[00:01:20] The cheese is named after the village of Cheddar, in the county of Somerset, in the south-west of England.

[00:01:28] And in the late 19th century, sometime in the 1890s, a retired sea captain by the name of Richard Cox Gough had a hobby.

[00:01:39] He would explore the caves under and around the village of Cheddar.

[00:01:45] He was exploring one of these caves one day, a long cave that is 115 metres deep and nearly three and a half kilometres in length.

[00:01:55] As he explored, he found old bones, bones that archaeologists now believe come from around 15,000 years ago.

[00:02:05] Deep within the cave, Gough found broken bones belonging to at least five people. 

[00:02:11] Now, there’s nothing particularly strange about finding human remains, but there was something unusual about these remains.

[00:02:22] All of them had significant cuts and teeth marks, suggesting that they had been de-fleshed, their skin removed, and chewed by…something. 

[00:02:34] The skulls also appear to have been made into drinking cups. 

[00:02:40] Gough had discovered that the past residents of Cheddar had a taste for something a little more unusual than the eponymous cheese the village went on to become famous for: they had a taste for other people.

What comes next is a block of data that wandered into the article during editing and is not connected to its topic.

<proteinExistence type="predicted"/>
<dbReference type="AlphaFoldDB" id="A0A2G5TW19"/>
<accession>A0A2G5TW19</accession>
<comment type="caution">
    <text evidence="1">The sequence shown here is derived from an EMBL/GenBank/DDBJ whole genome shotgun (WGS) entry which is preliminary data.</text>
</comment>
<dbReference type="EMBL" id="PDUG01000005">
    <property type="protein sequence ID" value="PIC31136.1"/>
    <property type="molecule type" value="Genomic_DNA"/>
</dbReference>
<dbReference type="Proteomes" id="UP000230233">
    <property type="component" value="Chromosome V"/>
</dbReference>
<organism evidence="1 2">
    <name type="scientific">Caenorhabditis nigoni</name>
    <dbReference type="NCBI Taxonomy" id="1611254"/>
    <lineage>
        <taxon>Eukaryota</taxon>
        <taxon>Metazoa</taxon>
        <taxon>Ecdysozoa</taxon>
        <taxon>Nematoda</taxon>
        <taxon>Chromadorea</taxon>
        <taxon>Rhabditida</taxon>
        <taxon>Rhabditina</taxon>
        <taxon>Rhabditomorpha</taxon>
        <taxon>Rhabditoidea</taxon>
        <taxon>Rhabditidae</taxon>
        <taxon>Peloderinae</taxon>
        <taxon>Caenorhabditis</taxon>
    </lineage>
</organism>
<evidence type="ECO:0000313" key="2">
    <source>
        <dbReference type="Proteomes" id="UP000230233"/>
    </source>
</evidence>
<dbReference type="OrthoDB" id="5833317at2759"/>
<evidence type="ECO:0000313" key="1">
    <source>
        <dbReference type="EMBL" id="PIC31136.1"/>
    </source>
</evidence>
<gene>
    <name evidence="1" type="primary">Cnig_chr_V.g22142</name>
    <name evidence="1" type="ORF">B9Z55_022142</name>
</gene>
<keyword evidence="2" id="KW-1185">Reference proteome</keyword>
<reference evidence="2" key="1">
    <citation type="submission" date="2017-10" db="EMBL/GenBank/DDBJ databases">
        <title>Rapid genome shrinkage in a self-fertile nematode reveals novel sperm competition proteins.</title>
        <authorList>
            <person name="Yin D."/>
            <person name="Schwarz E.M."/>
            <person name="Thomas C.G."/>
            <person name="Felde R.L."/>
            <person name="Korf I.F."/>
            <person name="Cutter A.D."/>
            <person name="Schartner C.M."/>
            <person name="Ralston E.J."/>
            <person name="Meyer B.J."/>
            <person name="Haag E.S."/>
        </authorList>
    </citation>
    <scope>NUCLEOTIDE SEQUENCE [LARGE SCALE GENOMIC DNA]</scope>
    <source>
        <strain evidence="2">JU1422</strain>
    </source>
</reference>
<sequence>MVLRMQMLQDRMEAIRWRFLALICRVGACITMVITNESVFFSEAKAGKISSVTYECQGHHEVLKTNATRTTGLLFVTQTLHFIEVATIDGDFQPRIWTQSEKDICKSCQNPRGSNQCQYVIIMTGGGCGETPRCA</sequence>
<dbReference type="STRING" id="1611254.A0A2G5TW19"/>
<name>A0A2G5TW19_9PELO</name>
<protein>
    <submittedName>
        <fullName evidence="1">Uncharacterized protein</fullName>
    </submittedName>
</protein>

[00:02:54] Yes, 15,000 years ago, in sleepy Somerset, if you were unlucky you might become someone else’s lunch.

[00:03:04] Now, you most likely think this is horrible and disgusting. 

[00:03:08] For most people it is, of course, but eating your own species, being a cannibal, is not so uncommon among animals.

[00:03:17] Piranhas, those fish with sharp teeth, will nip and bite at each other’s tails until one becomes unable to swim properly, which allows the others to consume it in a frenzied mob attack. 

[00:03:31] And unless he is particularly alert, the females of many spider species will eat the male after they have mated

[00:03:40] But human cannibalism is something more taboo

[00:03:45] Whilst other animals may eat each other, it is only humans who are described as inhuman as a result of their cannibalistic activities. A fish cannot become infish, or a spider inspider. 

[00:04:00] But that is not to say that people don’t eat other people. 

[00:04:04] There are many instances of recorded cannibalism throughout human history and prehistory. 

[00:04:11] Sometimes we know exactly why people choose to eat other people.

[00:04:15] In some cases it was simply because they decided that humans are a tasty food, worth putting into the pot. 

[00:04:23] In other instances people believed that consuming human flesh and blood would bring health benefits, be they physical or spiritual, or cure illness. 

[00:04:35] Sometimes people have consumed each other as a tactic used in war, as a way to embarrass and shame those who are eaten. 

[00:04:45] And it has also been the case that people believed the consumption of human flesh might fulfil some ritual or religious purpose.